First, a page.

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Causes of vertical strabismus in children

Authors
David K Coats, MD
Evelyn A Paysse, MD
Section Editor
Richard A Saunders, MD
Deputy Editor
Carrie Armsby, MD, MPH

INTRODUCTION

Strabismus is the term used to describe an anomaly of ocular alignment. Ocular misalignment can involve one or both eyes and can occur in any direction; it can be congenital or acquired, latent or manifest, constant or intermittent, and fixed or variable depending upon the position of gaze. (See "Evaluation and management of strabismus in children", section on 'Terminology'.)

The causes of strabismus can be classified according to the direction of deviation: in (esodeviations), out (exodeviations), up (hyperdeviations), or down (hypodeviations). Vertical strabismus usually is caused by weakness or restriction of one of the eight extraocular muscles involved in vertical eye positioning (table 1). The two medial and two lateral rectus muscles do not contribute significantly to normal vertical ocular alignment and movement.

The causes of vertical strabismus are reviewed here. The evaluation of strabismus and the causes of horizontal strabismus are discussed separately. (See "Evaluation and management of strabismus in children" and "Causes of horizontal strabismus in children".)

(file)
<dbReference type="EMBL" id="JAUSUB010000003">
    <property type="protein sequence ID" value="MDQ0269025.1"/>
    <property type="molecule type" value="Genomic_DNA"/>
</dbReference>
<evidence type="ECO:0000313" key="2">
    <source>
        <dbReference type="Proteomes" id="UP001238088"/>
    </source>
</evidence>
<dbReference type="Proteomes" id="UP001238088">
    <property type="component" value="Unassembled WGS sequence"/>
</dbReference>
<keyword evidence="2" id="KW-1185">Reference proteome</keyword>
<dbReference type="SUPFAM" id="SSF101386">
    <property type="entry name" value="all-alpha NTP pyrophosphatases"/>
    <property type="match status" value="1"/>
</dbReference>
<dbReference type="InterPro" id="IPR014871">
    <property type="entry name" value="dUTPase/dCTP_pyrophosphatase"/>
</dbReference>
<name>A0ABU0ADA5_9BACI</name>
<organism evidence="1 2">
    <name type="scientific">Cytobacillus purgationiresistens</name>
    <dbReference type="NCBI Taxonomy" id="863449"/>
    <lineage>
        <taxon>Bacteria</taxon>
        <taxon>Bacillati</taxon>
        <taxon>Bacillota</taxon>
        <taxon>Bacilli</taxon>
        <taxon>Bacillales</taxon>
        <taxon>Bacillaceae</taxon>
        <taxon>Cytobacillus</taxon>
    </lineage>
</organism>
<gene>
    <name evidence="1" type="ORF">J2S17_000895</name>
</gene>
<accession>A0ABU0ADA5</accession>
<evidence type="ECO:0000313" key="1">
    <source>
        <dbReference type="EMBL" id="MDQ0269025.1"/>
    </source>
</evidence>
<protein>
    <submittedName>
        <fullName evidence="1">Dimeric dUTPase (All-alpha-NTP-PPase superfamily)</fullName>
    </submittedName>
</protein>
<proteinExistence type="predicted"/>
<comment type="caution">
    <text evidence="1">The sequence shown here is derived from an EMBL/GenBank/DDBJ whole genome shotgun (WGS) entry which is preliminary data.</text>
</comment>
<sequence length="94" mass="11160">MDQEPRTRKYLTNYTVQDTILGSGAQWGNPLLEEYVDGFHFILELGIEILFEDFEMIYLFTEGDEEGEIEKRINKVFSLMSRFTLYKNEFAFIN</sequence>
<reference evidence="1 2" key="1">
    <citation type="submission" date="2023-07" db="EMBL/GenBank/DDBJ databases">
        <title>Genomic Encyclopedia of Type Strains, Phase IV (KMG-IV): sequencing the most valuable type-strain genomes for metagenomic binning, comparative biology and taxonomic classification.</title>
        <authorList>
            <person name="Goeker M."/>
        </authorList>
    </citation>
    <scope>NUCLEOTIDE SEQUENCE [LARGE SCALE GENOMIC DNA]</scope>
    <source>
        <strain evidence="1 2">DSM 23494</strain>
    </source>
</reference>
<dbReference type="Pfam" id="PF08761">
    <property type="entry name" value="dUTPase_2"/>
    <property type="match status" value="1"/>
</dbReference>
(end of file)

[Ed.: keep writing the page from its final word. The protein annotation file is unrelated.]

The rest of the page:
NEUROANATOMY

Although the cyclovertical muscles also have secondary functions, three pairs of extraocular muscles move each eye in three primary directions: vertically (superior and inferior), horizontally (medial [adduction] and lateral [abduction]), and torsionally (intorsion, when the eye rotates nasally around its visual axis, and extorsion, when the eye rotates temporally around its visual axis). The superior oblique muscle is innervated by cranial nerve IV, the lateral rectus muscle by cranial nerve VI, and all others by cranial nerve III (table 1).

The understanding of strabismus requires knowledge of the two major principles that govern ocular motility [1]:

                    

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Literature review current through: Nov 2016. | This topic last updated: Fri Apr 24 00:00:00 GMT+00:00 2015.
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